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Tips for Swim Meets


I thought I’d share some tips on how to navigate swimming competitions. Hopefully this can help reduce the chaos and lead to even faster swimming!


For Parents:

Help! My child has a competition! Where do I go? When do I need to be there? How long will this take? When will my child actually race?

All of the logistical information can be accessed at

  1. Go to Meets

  1. Click the Timeline & Warmups link under the calendar section for the specific meet


This will give you all the information on

  • Pool location (and parking instructions)

  • Warm up times and lane assignments (look for OAK or OFSC)

  • Schedule of events with estimated start times


We highly recommend reviewing this as some meets will be done by noon and others will take all weekend.


Who will make sure my child doesn't miss their race?

Heat sheets will be posted on deck and around the facility. IT IS THE SWIMMER’S JOB TO KNOW WHEN AND WHERE THEY HAVE TO BE FOR THEIR RACES, NOT THE COACH’S OR THE PARENT’S. It isn’t practical for us coaches to marshal the swimmers to their next events when we need to watch the races, also we think that this is a good skill for the swimmers to build.


Tips for Swimmers

Pack the Night Before

Obviously you know to bring your suit, goggles, and towel; however there are other things that in my experience can really help. Bring deck clothes to slip on and off between you events (over your swim suit). Things like athletic shorts, t-shirts, hoodies, and flip flops work really well. If you’re competing at an outdoor pool you may even want to bring a sleeping bag. In addition to keeping warm staying properly hydrated and fuelled is paramount as well. Bring at least one water bottle and a snack such as a granola bar to help maintain your energy level.

Be Flexible during Warmup (both physically and mentally)

Warm-up takes place the hour before the competition starts. The lanes will all be very crowded so you probably won’t be able to do exactly what you’re used to in practice. Don’t let that throw you off. Get in, loosen up, start adding speed, do some sprints, then finish with some easy laps. Don’t make the mistake of cutting your warmup short because it’s annoying to swim in a crowded lane. During warm-up pay attention to the walls as pools have different depths and you might struggle knowing when to flip at first. Get comfortable with the starting blocks as well. Although some meets will have an auxiliary pool you can use for warmup, for the reasons above I highly recommend warming up in the actual competition pool even if it’s more crowded.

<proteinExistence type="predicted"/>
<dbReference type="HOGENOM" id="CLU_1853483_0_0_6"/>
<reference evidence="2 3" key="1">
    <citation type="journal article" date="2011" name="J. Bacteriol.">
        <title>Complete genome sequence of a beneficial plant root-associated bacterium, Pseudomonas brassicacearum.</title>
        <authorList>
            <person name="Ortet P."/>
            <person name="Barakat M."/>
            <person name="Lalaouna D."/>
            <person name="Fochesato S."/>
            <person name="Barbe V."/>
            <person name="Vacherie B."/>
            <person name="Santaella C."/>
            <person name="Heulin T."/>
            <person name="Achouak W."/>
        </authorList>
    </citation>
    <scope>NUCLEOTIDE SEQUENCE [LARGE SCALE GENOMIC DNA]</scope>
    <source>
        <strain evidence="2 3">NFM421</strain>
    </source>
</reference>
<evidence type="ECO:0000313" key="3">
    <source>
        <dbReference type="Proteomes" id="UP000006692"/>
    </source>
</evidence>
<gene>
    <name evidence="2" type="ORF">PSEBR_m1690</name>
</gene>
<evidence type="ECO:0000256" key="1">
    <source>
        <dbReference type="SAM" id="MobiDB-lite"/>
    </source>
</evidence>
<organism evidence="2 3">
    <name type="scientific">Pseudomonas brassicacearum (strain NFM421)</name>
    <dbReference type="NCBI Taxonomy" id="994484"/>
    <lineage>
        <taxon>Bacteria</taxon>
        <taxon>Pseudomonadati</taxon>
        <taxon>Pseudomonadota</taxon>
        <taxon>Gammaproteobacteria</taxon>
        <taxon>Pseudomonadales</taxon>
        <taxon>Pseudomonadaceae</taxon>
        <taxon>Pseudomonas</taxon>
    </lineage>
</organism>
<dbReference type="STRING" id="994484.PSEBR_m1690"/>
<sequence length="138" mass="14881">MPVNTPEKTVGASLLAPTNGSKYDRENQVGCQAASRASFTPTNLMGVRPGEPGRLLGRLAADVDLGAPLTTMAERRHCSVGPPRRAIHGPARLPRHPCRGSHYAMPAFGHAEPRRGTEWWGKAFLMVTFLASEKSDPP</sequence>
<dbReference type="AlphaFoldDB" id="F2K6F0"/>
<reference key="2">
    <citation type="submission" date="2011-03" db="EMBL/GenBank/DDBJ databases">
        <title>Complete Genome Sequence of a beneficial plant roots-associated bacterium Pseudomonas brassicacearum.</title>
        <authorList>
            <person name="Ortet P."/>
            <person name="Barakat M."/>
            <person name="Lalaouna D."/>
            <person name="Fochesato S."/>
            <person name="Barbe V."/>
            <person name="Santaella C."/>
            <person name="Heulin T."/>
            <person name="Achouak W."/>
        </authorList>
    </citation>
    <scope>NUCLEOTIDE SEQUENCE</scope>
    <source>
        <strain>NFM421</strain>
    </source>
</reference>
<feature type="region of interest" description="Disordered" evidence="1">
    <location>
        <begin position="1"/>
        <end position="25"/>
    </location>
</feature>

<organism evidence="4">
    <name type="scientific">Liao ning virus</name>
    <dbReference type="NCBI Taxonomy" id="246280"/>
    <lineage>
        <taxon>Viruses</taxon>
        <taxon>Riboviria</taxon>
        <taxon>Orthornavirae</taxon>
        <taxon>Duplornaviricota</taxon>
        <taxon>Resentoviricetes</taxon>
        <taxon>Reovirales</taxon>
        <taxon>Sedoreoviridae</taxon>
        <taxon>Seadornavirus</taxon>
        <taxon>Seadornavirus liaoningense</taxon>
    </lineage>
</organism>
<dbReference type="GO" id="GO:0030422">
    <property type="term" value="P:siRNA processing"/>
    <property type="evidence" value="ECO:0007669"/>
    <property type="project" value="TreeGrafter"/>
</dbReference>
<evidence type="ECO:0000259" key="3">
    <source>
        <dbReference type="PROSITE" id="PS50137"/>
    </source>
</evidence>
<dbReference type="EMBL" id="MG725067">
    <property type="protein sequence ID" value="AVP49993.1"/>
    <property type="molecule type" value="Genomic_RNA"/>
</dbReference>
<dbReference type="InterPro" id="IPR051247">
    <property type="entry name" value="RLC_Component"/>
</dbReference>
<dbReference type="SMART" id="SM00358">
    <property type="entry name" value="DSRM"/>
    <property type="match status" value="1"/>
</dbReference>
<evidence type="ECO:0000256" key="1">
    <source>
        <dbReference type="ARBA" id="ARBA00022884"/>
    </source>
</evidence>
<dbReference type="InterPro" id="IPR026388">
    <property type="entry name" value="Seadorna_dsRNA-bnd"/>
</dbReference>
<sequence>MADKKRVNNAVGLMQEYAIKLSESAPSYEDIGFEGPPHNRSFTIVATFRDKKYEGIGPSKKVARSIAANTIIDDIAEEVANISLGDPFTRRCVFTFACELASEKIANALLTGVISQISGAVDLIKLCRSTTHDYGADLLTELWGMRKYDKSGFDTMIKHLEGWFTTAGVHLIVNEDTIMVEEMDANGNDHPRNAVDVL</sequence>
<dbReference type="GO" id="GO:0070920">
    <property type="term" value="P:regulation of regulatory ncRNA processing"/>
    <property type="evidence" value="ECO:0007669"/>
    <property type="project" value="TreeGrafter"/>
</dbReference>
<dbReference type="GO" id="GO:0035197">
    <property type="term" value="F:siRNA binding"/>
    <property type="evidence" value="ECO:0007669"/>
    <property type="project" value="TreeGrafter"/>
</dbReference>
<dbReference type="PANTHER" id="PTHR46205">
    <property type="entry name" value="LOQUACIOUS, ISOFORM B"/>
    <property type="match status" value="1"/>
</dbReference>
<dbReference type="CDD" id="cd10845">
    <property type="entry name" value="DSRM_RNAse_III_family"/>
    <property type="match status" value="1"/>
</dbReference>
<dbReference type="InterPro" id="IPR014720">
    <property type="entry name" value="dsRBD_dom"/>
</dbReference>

Learn your Assignment before the Start

On the day of the meet the heat sheet will be made available to the swimmers and parents. Check and double check your event, heat, and lane numbers so you know when and where you need to be. Be ready at least a couple heats before your race to give yourself time to adjust your cap and goggles. Don’t expect the officials to pause the meet to wait for you to arrive to your lane, they will just simply start the race and you will be disqualified.


Cool Down After All Races

If possible, it’s always a good idea to cool down right after your race. Doing some easy laps helps clear the lactic acid that accumulates in the muscles during sprinting. When there’s too much lactic acid a swimmer will feel an ache in their muscles and their stroke will tend to shorten.


Stay Warm and Hydrated

Between races, be sure to dry off and slip on some deck clothes over your suit. Keeping your body warm will ensure that you are loose and ready to go for the next race. Going full speed on cold muscles, in any sport, is a recipe for an injury. Also, staying hydrated can prevent muscle cramps.


Pre-Meet Checklist:


___ Team Suit & Cap

___ Goggles

___ Towel

___ Deck Clothes (athletic shorts, sweatpants, t-shirt, sweatshirt, hat, flip-flops)

___ Sleeping Bag/Blanket (if outdoors)

___ Water Bottle

___ Snack

___ Heat Sheet (if available)